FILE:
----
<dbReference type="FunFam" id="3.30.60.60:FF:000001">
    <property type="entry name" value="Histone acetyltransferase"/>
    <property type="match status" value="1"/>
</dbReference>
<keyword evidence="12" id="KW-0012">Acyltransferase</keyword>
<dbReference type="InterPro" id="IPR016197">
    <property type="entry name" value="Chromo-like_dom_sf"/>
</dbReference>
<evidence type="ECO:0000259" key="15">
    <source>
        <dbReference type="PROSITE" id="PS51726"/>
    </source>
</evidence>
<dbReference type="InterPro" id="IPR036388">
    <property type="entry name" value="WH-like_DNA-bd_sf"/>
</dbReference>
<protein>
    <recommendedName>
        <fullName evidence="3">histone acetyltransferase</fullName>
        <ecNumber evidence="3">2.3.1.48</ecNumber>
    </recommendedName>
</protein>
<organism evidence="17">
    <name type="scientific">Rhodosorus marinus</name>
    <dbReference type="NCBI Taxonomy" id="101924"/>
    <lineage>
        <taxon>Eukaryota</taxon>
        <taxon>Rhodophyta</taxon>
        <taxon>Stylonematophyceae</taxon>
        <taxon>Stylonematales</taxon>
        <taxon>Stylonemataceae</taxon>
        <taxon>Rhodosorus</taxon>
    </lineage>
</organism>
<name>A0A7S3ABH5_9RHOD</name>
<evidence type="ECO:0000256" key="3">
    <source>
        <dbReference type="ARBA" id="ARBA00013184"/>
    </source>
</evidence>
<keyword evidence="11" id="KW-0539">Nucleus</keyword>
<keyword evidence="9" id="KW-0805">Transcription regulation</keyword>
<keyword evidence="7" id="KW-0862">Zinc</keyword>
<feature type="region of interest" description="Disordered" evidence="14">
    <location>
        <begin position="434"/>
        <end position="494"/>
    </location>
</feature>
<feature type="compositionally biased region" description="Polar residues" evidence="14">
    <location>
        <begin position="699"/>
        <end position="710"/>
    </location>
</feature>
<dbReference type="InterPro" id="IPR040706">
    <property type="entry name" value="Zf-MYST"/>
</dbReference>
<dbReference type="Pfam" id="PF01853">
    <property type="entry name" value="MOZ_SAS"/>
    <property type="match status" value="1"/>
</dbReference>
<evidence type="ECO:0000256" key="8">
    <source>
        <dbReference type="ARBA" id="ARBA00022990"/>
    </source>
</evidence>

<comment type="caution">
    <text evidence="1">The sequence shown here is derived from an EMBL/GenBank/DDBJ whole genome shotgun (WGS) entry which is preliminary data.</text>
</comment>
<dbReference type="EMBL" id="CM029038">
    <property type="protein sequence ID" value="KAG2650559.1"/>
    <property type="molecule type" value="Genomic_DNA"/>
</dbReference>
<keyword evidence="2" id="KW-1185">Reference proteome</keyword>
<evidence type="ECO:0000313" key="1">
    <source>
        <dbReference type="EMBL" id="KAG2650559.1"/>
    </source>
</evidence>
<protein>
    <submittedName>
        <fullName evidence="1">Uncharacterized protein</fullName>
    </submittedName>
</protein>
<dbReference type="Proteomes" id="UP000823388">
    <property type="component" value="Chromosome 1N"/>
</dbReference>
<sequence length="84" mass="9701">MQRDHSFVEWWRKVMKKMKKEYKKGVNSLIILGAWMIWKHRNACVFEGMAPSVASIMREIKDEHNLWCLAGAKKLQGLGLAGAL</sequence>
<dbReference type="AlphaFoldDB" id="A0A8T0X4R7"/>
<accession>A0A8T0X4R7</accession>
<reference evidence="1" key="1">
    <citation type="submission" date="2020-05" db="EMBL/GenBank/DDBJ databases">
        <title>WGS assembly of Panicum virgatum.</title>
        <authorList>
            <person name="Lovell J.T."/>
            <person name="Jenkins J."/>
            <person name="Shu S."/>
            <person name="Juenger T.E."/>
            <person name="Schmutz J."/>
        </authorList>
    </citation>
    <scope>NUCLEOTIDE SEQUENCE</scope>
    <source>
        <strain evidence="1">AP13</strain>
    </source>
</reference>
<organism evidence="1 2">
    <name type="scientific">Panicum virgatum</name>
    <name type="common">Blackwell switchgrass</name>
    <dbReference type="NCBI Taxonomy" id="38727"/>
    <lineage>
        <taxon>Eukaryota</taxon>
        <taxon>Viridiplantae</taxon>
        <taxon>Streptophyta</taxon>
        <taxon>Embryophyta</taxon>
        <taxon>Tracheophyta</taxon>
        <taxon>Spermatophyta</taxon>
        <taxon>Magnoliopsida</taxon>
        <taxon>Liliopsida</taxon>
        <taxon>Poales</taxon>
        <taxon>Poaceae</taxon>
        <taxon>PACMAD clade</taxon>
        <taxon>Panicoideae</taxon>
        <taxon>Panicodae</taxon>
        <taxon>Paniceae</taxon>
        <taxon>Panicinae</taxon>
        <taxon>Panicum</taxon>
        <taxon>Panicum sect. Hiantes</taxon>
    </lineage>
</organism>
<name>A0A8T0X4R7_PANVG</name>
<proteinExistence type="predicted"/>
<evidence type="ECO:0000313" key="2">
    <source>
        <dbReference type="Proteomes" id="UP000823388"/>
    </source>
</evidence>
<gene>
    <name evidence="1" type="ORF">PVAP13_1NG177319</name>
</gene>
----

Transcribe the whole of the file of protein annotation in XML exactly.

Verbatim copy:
<dbReference type="FunFam" id="3.30.60.60:FF:000001">
    <property type="entry name" value="Histone acetyltransferase"/>
    <property type="match status" value="1"/>
</dbReference>
<keyword evidence="12" id="KW-0012">Acyltransferase</keyword>
<dbReference type="InterPro" id="IPR016197">
    <property type="entry name" value="Chromo-like_dom_sf"/>
</dbReference>
<evidence type="ECO:0000259" key="15">
    <source>
        <dbReference type="PROSITE" id="PS51726"/>
    </source>
</evidence>
<dbReference type="InterPro" id="IPR036388">
    <property type="entry name" value="WH-like_DNA-bd_sf"/>
</dbReference>
<protein>
    <recommendedName>
        <fullName evidence="3">histone acetyltransferase</fullName>
        <ecNumber evidence="3">2.3.1.48</ecNumber>
    </recommendedName>
</protein>
<organism evidence="17">
    <name type="scientific">Rhodosorus marinus</name>
    <dbReference type="NCBI Taxonomy" id="101924"/>
    <lineage>
        <taxon>Eukaryota</taxon>
        <taxon>Rhodophyta</taxon>
        <taxon>Stylonematophyceae</taxon>
        <taxon>Stylonematales</taxon>
        <taxon>Stylonemataceae</taxon>
        <taxon>Rhodosorus</taxon>
    </lineage>
</organism>
<name>A0A7S3ABH5_9RHOD</name>
<evidence type="ECO:0000256" key="3">
    <source>
        <dbReference type="ARBA" id="ARBA00013184"/>
    </source>
</evidence>
<keyword evidence="11" id="KW-0539">Nucleus</keyword>
<keyword evidence="9" id="KW-0805">Transcription regulation</keyword>
<keyword evidence="7" id="KW-0862">Zinc</keyword>
<feature type="region of interest" description="Disordered" evidence="14">
    <location>
        <begin position="434"/>
        <end position="494"/>
    </location>
</feature>
<feature type="compositionally biased region" description="Polar residues" evidence="14">
    <location>
        <begin position="699"/>
        <end position="710"/>
    </location>
</feature>
<dbReference type="InterPro" id="IPR040706">
    <property type="entry name" value="Zf-MYST"/>
</dbReference>
<dbReference type="Pfam" id="PF01853">
    <property type="entry name" value="MOZ_SAS"/>
    <property type="match status" value="1"/>
</dbReference>
<evidence type="ECO:0000256" key="8">
    <source>
        <dbReference type="ARBA" id="ARBA00022990"/>
    </source>
</evidence>

<comment type="caution">
    <text evidence="1">The sequence shown here is derived from an EMBL/GenBank/DDBJ whole genome shotgun (WGS) entry which is preliminary data.</text>
</comment>
<dbReference type="EMBL" id="CM029038">
    <property type="protein sequence ID" value="KAG2650559.1"/>
    <property type="molecule type" value="Genomic_DNA"/>
</dbReference>
<keyword evidence="2" id="KW-1185">Reference proteome</keyword>
<evidence type="ECO:0000313" key="1">
    <source>
        <dbReference type="EMBL" id="KAG2650559.1"/>
    </source>
</evidence>
<protein>
    <submittedName>
        <fullName evidence="1">Uncharacterized protein</fullName>
    </submittedName>
</protein>
<dbReference type="Proteomes" id="UP000823388">
    <property type="component" value="Chromosome 1N"/>
</dbReference>
<sequence length="84" mass="9701">MQRDHSFVEWWRKVMKKMKKEYKKGVNSLIILGAWMIWKHRNACVFEGMAPSVASIMREIKDEHNLWCLAGAKKLQGLGLAGAL</sequence>
<dbReference type="AlphaFoldDB" id="A0A8T0X4R7"/>
<accession>A0A8T0X4R7</accession>
<reference evidence="1" key="1">
    <citation type="submission" date="2020-05" db="EMBL/GenBank/DDBJ databases">
        <title>WGS assembly of Panicum virgatum.</title>
        <authorList>
            <person name="Lovell J.T."/>
            <person name="Jenkins J."/>
            <person name="Shu S."/>
            <person name="Juenger T.E."/>
            <person name="Schmutz J."/>
        </authorList>
    </citation>
    <scope>NUCLEOTIDE SEQUENCE</scope>
    <source>
        <strain evidence="1">AP13</strain>
    </source>
</reference>
<organism evidence="1 2">
    <name type="scientific">Panicum virgatum</name>
    <name type="common">Blackwell switchgrass</name>
    <dbReference type="NCBI Taxonomy" id="38727"/>
    <lineage>
        <taxon>Eukaryota</taxon>
        <taxon>Viridiplantae</taxon>
        <taxon>Streptophyta</taxon>
        <taxon>Embryophyta</taxon>
        <taxon>Tracheophyta</taxon>
        <taxon>Spermatophyta</taxon>
        <taxon>Magnoliopsida</taxon>
        <taxon>Liliopsida</taxon>
        <taxon>Poales</taxon>
        <taxon>Poaceae</taxon>
        <taxon>PACMAD clade</taxon>
        <taxon>Panicoideae</taxon>
        <taxon>Panicodae</taxon>
        <taxon>Paniceae</taxon>
        <taxon>Panicinae</taxon>
        <taxon>Panicum</taxon>
        <taxon>Panicum sect. Hiantes</taxon>
    </lineage>
</organism>
<name>A0A8T0X4R7_PANVG</name>
<proteinExistence type="predicted"/>
<evidence type="ECO:0000313" key="2">
    <source>
        <dbReference type="Proteomes" id="UP000823388"/>
    </source>
</evidence>
<gene>
    <name evidence="1" type="ORF">PVAP13_1NG177319</name>
</gene>